I believe in sharing honest opinions, so that’s what I’m going to do. On the Other Side was okay– good, even– but not great. I turned the last page with a warm and fuzzy feeling in my chest that was tinged with a hint of disappointment. It almost feels as though I should give this work two different ratings: from the perspective of a fan of Carrie in general it was AMAZING, but I simply enjoyed it from a reader’s perspective. I’m proud of Carrie for accomplishing the daunting task of writing and publishing a novel– it just wasn’t the perfect novel for me.

My Rating: :0) :0) :0) 3 out of 5 smileys

Would I recommend it to a friend?: Yes, especially if they a) are a fan of Carrie Hope Fletcher and/or b) love a good romance story.

I hope this review makes at least an inkling of sense. On the Other Side is a fun, adorable, charming novel that is well worth reading… I was just a teensy bit let down because of all the hype.

What did you think of this novel? Do you watch Carrie’s videos? Let me know in the comments section below!



Bookish, Discussion

How fast do I read? | Discussion

Usually when people realize how many books I read in an average week/month/year, their immediate response is to exclaim: “WOW. You must read really fast.” This remark has always struck me as rather odd because I don’t picture myself as a very fast reader; rather, I’ve always though that the reason I read so much is that I simply spend a lot of time reading. However, recently I watched a video by Ariel Bissett called “Can You Read Faster?” that made me ask myself: How fast do I actually read?

In this video, Ariel embarks on a mini challenge of sorts to increase how many words per minute (wpm) she reads, aided by assorted video tutorials giving tips on how to speed read. Though the prospect of speed reading sounds pretty enticing at times, I’ve always been a bit wary of its impact on how much someone comprehends while reading. Apparently there are ways of improving comprehension levels alongside increasing one’s wpm, which I’m sure involve a great deal of forcing yourself to focus solely on the words on the page rather than thinking of that delicious piece of cake waiting for you at the end of your reading assignment.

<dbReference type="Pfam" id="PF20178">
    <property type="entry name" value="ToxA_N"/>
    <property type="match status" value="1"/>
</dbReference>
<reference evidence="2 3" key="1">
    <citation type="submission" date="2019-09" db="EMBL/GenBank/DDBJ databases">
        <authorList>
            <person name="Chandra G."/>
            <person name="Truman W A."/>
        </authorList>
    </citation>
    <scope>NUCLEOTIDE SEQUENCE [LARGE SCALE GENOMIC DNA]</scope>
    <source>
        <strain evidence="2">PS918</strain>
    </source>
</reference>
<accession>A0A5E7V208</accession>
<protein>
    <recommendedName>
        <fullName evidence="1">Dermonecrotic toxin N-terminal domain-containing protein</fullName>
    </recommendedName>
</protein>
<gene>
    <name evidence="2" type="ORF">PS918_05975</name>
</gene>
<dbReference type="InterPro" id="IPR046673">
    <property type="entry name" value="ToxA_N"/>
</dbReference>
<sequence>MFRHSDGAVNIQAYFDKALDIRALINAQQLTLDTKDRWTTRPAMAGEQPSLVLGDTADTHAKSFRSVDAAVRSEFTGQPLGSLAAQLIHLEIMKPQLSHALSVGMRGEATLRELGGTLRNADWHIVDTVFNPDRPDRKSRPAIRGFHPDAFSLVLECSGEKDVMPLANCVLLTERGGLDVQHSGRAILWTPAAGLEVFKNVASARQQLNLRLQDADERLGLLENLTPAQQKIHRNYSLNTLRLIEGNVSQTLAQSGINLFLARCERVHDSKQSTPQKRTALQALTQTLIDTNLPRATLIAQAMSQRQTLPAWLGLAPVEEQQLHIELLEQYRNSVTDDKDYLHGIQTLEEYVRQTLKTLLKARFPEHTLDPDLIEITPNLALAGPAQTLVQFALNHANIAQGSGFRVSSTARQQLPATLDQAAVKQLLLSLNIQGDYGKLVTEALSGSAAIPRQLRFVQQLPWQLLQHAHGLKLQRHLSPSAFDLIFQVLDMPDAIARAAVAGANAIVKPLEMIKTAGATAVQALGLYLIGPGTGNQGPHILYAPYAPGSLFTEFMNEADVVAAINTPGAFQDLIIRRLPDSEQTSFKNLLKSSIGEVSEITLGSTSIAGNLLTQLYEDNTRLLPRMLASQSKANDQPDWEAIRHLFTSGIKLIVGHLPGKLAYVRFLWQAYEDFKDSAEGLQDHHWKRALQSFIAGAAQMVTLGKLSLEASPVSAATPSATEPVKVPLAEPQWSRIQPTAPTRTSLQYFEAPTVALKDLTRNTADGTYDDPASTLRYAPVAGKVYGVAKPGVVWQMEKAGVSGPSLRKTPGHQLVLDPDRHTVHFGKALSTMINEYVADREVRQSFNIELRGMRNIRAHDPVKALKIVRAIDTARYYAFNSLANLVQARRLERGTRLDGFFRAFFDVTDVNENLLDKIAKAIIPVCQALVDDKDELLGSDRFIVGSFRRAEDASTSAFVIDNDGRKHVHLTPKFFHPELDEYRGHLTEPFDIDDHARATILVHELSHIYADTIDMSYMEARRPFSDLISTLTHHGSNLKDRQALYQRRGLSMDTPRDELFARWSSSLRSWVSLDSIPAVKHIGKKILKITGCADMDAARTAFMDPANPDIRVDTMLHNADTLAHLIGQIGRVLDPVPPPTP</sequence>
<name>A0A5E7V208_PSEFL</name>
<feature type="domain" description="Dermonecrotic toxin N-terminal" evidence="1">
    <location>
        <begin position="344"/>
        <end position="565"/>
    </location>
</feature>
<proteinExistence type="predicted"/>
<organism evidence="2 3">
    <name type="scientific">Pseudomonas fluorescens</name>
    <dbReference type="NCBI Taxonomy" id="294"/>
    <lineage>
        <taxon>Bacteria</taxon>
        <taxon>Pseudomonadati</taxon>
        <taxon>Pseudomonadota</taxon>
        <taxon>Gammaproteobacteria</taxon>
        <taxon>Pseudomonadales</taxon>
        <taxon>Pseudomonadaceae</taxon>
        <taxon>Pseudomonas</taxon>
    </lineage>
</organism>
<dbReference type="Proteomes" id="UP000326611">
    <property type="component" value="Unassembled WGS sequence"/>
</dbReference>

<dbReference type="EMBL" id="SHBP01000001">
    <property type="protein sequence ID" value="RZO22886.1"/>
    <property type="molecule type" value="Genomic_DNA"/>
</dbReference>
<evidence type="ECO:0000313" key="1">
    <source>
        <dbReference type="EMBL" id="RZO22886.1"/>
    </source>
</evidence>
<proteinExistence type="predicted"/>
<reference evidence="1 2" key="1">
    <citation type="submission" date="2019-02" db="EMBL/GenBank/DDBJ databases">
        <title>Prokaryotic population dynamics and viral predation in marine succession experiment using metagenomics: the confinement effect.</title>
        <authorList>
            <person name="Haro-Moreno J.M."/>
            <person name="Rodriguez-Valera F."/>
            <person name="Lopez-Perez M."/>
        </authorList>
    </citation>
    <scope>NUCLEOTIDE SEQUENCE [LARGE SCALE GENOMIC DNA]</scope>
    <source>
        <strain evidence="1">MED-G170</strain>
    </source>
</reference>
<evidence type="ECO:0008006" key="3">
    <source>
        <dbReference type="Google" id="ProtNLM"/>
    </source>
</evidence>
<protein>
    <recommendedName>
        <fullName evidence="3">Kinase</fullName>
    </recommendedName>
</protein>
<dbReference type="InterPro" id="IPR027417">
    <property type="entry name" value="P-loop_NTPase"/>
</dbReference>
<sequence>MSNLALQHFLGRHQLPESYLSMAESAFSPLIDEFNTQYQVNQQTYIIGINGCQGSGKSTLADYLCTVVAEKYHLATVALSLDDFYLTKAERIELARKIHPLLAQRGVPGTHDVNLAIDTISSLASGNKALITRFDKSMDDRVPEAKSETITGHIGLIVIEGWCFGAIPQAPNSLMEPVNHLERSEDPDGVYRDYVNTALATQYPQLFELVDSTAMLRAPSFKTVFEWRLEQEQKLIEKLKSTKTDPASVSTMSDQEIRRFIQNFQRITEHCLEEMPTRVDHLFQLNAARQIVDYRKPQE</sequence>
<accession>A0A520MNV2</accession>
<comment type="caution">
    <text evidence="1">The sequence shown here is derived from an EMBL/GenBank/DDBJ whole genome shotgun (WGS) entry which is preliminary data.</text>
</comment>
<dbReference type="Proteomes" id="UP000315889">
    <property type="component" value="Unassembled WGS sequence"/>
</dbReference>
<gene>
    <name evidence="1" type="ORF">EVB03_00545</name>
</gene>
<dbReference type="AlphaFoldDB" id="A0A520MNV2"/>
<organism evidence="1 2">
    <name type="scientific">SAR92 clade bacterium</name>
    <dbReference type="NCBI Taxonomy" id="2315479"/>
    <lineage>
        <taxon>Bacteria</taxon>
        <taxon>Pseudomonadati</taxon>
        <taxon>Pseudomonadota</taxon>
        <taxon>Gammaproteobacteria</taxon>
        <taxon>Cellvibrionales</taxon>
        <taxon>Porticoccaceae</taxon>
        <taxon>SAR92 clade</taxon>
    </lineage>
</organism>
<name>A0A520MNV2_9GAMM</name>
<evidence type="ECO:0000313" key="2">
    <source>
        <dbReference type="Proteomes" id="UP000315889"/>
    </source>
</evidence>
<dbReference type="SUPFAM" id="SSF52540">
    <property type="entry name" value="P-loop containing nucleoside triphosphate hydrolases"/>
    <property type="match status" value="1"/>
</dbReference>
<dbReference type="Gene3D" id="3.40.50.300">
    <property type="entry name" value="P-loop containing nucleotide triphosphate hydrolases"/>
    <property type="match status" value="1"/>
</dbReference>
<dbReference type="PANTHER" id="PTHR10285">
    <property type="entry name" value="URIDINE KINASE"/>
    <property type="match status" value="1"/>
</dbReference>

(Focus, Holly.)

Anyways, after watching Ariel’s video I decided to try a little experiment of my own. A quick Google search brought me to dozens of websites dedicated to calculating one’s reading speed. I tried the first three that popped up and ended up with 472513, and 507 wpm, which averages out to a solid 497 wpm.  This is obviously just a rough estimate, but considering that the average adult reads around 300 wpm and the average college student reads about 450 wpm, I would say this is a fairly accurate result. A little faster than the average college student, but nothing extraordinary.

So, am I a speed reader like people generally seem to assume that I am? My verdict: nope. Again, I think the reason I’m able to read so many books is that I simply spend more time reading on a regular basis than the average person normally would.

Perhaps I’ll try learning how to speed read in the future (summer break?) but for now I’m happy with my current reading speed. I feel like I strike a good balance between reading briskly enough to make quick progress and reading slowly enough to comprehend the maximum amount of information that I can. Still, there’s no denying that speed reading would be an incredibly valuable skill to have, especially as a college English major.

Do you consider yourself a slow, average, or fast reader? Have you ever tried speed reading before? How many wpm do you read? Let me know in the comments section below!



Bookish, Discussion

Do we prioritize “shareable” reading? | Discussion

As you can probably tell from some of my previous discussion posts, I get a lot of my inspiration from Rosianna Halse Rojas, one of my favorite Youtubers. Early in March she posted a video called “The Currency of Sharing” in which she discusses our frequent desire to share everything we do online. Even more interestingly, she talks about how sometimes we may or may not do things based on whether or not they can be shared. The example she uses is going for a walk. Normally she would use it as an excuse to take a selfie outside, showcasing that she was doing something more adventurous than her average day job; however, on this particular day she decides to take a walk simply for the sake of being outside and getting some exercise.

Her video made me think about our desire to share what we read. This desire is incredibly evident when looking at things like Goodreads and #bookstagram (and even blogs like the one you’re reading right now). Us bibliophiles are constantly sharing what we read with others through quick Twitter updates, Goodreads statuses, longer reviews, etc. I’ve been blogging and using these sites for so long that it’s hard to remember what it was like to not keep others in the loop with what I’m reading.

Sharing what we read certainly has many benefits: it helps build book-loving communities, spreads awareness of great books, and can connect people with new friends, ideas, and perspectives. However, one can’t help but wonder if it also influences and sets limitations on what we read. For example, I’ve found that it’s surprisingly difficult to share the fact that I’ve read certain short stories and poems. There’s no Goodreads entry for individual Shakespeare sonnets or short stories by Kate Chopin.

Does this stop me from reading works that aren’t novels? Do I prioritize “shareable” reading? The unfortunate answer is: yes, occasionally.